Most artists wouldn’t take on the staggering task of illustrating the end of the universe for their first major work, but then, most artists aren’t as driven in capturing the cosmic as Paul Laffoley. It was back in 1965 when he embarked on his artistic journey of diagramming the mystical and transcendental, starting with “The Kali-Yuga: The End of the Universe at 424826 A.D.,” a painting involving Hindu cosmology and symbolism of the end of the cycle of time. Earlier in the decade he’d studied classics, philosophy, and art history at Brown University and then architecture at Harvard (he was later involved with Minoru Yamasaki’s designs for the World Trade Center), and he worked for a time in the studio of the dimensionally experimental artist and architect Frederick Kiesler. But it was in Boston that the Massachusetts-born Laffoley would find his focus, creating intensely mapped paintings of sacred, spiritual, and scientific processes.
In 1971, Laffoley established a nonprofit called the Boston Visionary Cell, operated out of a room in a downtown Boston office building, which also doubled as his home. It was formed as a sort of artist’s guild to promote this “visionary art,” a genre grouping together mostly self-taught artists who concentrate on inner perception. Paul Laffoley: The Boston Visionary Cell at Kent Fine Art is the first to delve into this mission in the context of Laffoley’s career in visualizing the intangible.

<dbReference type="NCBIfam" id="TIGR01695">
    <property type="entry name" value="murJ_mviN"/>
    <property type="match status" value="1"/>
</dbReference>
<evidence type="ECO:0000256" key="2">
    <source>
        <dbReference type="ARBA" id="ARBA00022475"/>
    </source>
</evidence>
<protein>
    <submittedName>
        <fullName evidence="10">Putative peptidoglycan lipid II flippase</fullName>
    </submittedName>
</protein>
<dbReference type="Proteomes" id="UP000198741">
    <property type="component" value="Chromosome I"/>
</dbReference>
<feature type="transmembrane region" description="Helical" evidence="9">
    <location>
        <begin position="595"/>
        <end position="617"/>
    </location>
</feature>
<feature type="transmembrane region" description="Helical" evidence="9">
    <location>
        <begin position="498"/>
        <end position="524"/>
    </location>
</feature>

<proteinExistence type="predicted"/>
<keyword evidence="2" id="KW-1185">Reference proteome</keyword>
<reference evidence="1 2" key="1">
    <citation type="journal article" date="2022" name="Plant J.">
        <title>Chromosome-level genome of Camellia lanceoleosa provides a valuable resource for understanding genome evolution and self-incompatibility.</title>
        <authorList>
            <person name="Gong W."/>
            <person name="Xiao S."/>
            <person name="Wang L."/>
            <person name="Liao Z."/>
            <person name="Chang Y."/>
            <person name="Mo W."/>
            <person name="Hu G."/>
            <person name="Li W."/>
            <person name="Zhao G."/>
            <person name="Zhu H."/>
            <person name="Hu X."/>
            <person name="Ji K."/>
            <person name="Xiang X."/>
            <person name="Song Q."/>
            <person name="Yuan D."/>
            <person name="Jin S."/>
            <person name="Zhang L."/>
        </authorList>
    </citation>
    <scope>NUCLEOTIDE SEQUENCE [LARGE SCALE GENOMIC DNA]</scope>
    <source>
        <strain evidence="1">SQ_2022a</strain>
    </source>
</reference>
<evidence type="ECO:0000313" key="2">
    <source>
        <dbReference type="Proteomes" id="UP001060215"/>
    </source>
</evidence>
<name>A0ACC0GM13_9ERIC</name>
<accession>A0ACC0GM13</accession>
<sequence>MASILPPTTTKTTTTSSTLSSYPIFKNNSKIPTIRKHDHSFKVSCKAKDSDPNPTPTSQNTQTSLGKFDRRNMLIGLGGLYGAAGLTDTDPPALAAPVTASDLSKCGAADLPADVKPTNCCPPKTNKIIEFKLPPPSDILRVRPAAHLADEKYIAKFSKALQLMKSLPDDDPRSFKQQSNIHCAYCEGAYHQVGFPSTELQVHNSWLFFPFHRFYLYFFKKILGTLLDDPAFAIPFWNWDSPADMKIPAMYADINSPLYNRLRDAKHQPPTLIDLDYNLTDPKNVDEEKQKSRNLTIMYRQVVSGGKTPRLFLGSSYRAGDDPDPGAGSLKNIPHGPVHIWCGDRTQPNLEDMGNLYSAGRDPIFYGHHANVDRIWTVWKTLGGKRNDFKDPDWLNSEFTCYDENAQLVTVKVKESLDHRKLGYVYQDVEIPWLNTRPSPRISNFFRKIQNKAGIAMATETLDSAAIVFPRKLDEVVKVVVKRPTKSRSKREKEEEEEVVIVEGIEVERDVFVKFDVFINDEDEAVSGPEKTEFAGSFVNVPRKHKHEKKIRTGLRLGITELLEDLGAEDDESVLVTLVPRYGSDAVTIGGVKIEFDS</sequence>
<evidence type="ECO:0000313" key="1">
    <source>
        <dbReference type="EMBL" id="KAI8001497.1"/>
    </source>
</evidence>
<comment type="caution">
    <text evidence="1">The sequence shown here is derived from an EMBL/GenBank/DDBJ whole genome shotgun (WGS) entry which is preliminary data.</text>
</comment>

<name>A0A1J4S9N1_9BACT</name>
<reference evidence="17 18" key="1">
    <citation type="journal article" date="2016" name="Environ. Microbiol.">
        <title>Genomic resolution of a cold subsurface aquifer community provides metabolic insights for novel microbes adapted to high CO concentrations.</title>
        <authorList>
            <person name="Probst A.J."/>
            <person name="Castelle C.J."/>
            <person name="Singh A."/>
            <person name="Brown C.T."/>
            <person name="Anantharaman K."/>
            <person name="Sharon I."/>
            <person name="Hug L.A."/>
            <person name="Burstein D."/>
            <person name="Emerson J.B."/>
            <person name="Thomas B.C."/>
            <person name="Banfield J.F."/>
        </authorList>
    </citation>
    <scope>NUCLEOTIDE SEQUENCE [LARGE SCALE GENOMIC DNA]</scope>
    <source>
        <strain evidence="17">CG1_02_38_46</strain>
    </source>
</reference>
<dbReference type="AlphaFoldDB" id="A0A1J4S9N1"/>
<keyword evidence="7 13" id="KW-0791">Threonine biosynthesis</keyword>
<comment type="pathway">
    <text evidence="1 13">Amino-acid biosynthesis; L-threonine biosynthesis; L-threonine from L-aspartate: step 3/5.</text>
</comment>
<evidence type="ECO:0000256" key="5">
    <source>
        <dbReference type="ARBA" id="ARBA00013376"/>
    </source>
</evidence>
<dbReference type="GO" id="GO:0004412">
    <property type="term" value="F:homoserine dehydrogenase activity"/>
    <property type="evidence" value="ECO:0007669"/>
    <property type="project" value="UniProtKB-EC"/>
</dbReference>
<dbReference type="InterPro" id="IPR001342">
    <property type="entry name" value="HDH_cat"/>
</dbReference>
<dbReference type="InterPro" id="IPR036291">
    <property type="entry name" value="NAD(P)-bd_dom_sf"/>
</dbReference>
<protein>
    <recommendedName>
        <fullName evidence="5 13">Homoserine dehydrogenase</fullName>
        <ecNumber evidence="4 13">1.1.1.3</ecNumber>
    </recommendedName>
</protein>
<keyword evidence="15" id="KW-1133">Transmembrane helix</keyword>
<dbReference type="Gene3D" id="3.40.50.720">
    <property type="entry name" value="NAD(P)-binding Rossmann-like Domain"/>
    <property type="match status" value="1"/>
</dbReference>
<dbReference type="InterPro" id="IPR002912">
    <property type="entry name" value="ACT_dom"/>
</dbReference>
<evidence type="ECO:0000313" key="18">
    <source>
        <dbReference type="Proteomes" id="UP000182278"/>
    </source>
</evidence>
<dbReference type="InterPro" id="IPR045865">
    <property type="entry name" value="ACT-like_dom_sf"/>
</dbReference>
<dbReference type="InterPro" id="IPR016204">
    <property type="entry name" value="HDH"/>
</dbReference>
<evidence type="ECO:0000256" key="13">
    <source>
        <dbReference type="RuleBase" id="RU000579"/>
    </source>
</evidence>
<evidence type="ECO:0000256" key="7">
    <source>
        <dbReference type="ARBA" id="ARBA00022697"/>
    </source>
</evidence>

Because of its self-taught creators and themes like time travel and alternate dimensions, visionary art usually lands in the outsider art outskirts. Its borders of time and place are also sketchy. The Boston Visionary Cell’s manifesto has visionary art’s bloodline sourced in Neolithic cave paintings, and the American Visionary Art Museum in Baltimore includes in its broad collection high profile eccentrics like Nek Chand who built a sprawling spiritual sculpture garden out of recycled materials called Rock Garden of Chandigarh in India, alongside more elusive figures like Martín Ramírez, a diagnosed catatonic schizophrenic who spent most of his life in mental institutions in California, where he made drawings and collages inspired by the religious iconography of Mexico on book pages stuck together with a mix of spit and potatoes. In loosely identifying visionary art by its emphasis on symbols, many also loop in artists who are far from art outsiders like William Blake, Gustave Moreau, Frida Kahlo, and Salvador Dali.